Supergods is,
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Ramie
May 31, 2011 rated it it was amazing
Shelves: non-fiction
At the time I am writing this there (June 6th, 2011) this book is available for pre-order, the blurb has this quote from Stan Lee: "Grant Morrison is one of the great comics writers of all time. I wish I didn't have to compete with someone as good as him.", and the book itself has been in and out of the graphic novels bestsellers listings on Amazon. Make no mistake, despite Stan Lee's quote, the amazing cover, etc etc this is NOT a graphic novel so if you do catch it during the times when it's ...more
Wendy
This book is a wealth of information and insight on the industry that even includes suggested further reading and a thorough indexing. The book inspired many interesting discussion points for my book club, but while I appreciate Grant Morrison's passion for comics, Grant Morrison's passion for Grant Morrison and his industry biases were quite clear.

This was a difficult read, mainly because of the writing itself. It is clearly written by someone used to having his words quickly translated into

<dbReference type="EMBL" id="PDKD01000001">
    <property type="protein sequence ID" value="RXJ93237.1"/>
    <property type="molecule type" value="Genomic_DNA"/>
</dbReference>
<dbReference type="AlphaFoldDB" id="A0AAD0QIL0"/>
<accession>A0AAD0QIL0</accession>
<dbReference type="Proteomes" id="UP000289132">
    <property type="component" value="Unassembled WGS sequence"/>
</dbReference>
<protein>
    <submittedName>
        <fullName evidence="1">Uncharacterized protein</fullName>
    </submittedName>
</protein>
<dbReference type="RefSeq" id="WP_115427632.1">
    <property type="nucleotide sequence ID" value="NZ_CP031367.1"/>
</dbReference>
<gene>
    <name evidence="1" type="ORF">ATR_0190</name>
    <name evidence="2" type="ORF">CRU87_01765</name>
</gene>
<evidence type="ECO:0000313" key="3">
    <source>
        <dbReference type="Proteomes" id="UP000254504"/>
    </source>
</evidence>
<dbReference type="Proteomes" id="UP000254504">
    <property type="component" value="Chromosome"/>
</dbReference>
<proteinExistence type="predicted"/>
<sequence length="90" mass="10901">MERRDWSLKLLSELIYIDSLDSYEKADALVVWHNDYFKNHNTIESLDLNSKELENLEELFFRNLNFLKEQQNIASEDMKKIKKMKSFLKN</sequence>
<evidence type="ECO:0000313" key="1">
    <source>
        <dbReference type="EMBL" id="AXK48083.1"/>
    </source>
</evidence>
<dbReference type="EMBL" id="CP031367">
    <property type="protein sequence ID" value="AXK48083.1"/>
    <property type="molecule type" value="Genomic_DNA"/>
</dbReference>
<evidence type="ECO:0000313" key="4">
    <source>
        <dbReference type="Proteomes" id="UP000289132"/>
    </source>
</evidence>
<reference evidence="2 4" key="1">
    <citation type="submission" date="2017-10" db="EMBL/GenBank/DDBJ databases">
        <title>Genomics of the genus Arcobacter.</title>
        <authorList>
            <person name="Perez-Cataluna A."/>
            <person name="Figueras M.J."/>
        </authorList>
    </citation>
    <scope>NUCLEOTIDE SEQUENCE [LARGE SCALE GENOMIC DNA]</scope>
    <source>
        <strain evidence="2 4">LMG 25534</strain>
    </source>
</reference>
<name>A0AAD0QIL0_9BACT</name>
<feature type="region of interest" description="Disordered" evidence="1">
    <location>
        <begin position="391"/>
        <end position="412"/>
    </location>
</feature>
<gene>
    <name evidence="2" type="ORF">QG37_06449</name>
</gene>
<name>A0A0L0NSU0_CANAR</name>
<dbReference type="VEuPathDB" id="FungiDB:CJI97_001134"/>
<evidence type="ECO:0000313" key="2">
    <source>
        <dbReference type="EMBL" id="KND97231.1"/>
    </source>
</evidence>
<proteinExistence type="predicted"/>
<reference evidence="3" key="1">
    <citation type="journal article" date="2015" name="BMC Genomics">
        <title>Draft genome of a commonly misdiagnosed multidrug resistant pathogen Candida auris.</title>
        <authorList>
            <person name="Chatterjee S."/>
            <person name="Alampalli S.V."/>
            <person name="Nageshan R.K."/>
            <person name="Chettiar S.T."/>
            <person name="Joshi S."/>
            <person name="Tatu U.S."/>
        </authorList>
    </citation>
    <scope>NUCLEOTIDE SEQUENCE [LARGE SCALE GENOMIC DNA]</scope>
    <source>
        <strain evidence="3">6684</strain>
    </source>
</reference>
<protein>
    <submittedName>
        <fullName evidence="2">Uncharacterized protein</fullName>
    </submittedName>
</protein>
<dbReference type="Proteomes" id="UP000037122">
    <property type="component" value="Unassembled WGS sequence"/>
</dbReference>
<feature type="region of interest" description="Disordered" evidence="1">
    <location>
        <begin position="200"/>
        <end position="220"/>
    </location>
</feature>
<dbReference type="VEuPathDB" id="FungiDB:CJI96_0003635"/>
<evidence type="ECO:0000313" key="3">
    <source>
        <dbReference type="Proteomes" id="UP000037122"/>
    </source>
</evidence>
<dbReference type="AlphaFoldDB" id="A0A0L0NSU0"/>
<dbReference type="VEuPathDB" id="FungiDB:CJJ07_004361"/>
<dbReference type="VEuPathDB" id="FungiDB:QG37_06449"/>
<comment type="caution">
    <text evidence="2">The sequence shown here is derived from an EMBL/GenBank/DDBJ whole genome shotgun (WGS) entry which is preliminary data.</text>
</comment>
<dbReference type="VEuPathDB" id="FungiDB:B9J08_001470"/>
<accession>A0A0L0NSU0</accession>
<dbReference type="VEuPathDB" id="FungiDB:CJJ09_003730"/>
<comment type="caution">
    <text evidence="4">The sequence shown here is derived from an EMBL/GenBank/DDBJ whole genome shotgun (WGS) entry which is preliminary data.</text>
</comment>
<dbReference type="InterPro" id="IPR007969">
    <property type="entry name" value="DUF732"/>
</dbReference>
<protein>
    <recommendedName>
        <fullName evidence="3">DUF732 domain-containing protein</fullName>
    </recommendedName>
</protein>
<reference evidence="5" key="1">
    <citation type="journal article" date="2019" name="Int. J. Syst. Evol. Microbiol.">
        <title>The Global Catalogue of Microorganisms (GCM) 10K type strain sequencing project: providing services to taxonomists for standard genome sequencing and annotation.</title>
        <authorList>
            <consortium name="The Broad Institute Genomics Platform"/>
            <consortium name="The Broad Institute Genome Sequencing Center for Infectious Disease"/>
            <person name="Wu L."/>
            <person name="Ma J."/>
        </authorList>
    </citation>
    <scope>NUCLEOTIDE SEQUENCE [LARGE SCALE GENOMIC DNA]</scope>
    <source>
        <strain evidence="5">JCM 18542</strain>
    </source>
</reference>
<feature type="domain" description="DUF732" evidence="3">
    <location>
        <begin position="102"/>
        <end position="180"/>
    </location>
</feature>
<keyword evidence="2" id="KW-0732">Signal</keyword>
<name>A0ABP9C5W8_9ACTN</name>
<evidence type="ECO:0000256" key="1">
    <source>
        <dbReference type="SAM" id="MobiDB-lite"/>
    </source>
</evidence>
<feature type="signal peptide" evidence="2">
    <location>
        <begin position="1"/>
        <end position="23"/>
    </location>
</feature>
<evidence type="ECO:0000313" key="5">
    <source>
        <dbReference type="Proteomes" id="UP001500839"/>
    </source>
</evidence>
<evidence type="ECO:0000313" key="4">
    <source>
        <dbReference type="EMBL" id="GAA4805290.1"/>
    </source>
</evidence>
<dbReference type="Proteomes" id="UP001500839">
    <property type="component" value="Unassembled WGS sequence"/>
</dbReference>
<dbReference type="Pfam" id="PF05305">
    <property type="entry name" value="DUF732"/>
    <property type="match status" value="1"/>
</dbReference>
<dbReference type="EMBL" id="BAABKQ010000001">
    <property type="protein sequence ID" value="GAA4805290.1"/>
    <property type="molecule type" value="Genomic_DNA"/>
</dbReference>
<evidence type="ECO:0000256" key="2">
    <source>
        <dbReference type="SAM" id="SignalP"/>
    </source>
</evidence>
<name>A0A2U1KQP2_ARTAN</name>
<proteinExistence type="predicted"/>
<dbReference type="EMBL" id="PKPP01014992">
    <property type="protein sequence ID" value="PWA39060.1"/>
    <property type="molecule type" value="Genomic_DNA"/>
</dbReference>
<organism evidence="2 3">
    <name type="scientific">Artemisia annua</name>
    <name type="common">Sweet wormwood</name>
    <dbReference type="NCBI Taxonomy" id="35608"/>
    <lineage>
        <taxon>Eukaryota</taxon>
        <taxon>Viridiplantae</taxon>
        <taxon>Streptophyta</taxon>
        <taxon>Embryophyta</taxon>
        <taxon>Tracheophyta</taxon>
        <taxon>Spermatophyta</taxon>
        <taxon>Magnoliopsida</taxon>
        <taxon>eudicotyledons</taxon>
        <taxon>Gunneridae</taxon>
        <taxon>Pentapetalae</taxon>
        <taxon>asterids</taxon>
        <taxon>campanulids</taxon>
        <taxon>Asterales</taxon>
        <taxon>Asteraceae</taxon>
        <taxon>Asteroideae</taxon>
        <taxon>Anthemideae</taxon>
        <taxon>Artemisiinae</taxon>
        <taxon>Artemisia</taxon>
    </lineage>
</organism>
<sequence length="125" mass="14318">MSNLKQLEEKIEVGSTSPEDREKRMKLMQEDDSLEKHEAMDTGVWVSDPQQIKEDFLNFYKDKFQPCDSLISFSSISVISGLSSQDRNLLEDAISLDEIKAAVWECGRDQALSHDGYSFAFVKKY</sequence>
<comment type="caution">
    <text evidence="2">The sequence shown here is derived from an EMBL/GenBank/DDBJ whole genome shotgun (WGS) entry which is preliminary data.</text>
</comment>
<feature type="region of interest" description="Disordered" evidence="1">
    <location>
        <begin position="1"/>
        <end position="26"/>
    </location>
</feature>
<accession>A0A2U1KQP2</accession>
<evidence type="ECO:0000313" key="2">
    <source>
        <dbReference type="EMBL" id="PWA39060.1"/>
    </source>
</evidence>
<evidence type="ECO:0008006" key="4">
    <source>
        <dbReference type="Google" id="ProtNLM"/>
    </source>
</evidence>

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Tommy Carlson
Aug 05, 2012 rated it did not like it
Just finished reading Grant Morrison's Supergods.
By "finished," I mean gave up two-thirds of the way through.

It's just awful. First off, it's misleading. The subtitle is "What Masked Vigilantes, Miraculous Mutants, and a Sun God from Smallville Can Teach Us About Being Human." And it does indeed start as an examination of comics and society. It's not a great examination. Most of it you've heard before. The rest just sounds like Morrison thinks tossing loads of adjectives together will impress.
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Superheroes and C...: Supergods by Grant Morrison 2 20 Mar 04, 2014 12:31PM  

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Scottish comic book author Grant Morrison is known for culture-jamming and the constant reinvention of his work. He is known for his nonlinear narratives and countercultural leanings in his runs on titles including DC Comics' Animal Man, Batman, JLA, The Invisibles, Action Comics, All-Star Superman, and Doom Patrol, and Marvel Comics' New X-Men and Fantastic Four. Many of these are controversial, ...more

Articles featuring this book

Batman, Superman, X-Men—this comic book writer works with the greats. His new nonfiction book, Supergods, tells us how superheroes can save the rea...
36 likes · 3 comments
“Adults...struggle desperately with fiction, demanding constantly that it conform to the rules of everyday life. Adults foolishly demand to know how Superman can possibly fly, or how Batman can possibly run a multibillion-dollar business empire during the day and fight crime at night, when the answer is obvious even to the smallest child: because it's not real.” 258 likes
“We love our superheroes because they refuse to give up on us. We can analyze them out of existence, kill them, ban them, mock them, and still they return, patiently reminding us of who we are and what we wish we could be.” 130 likes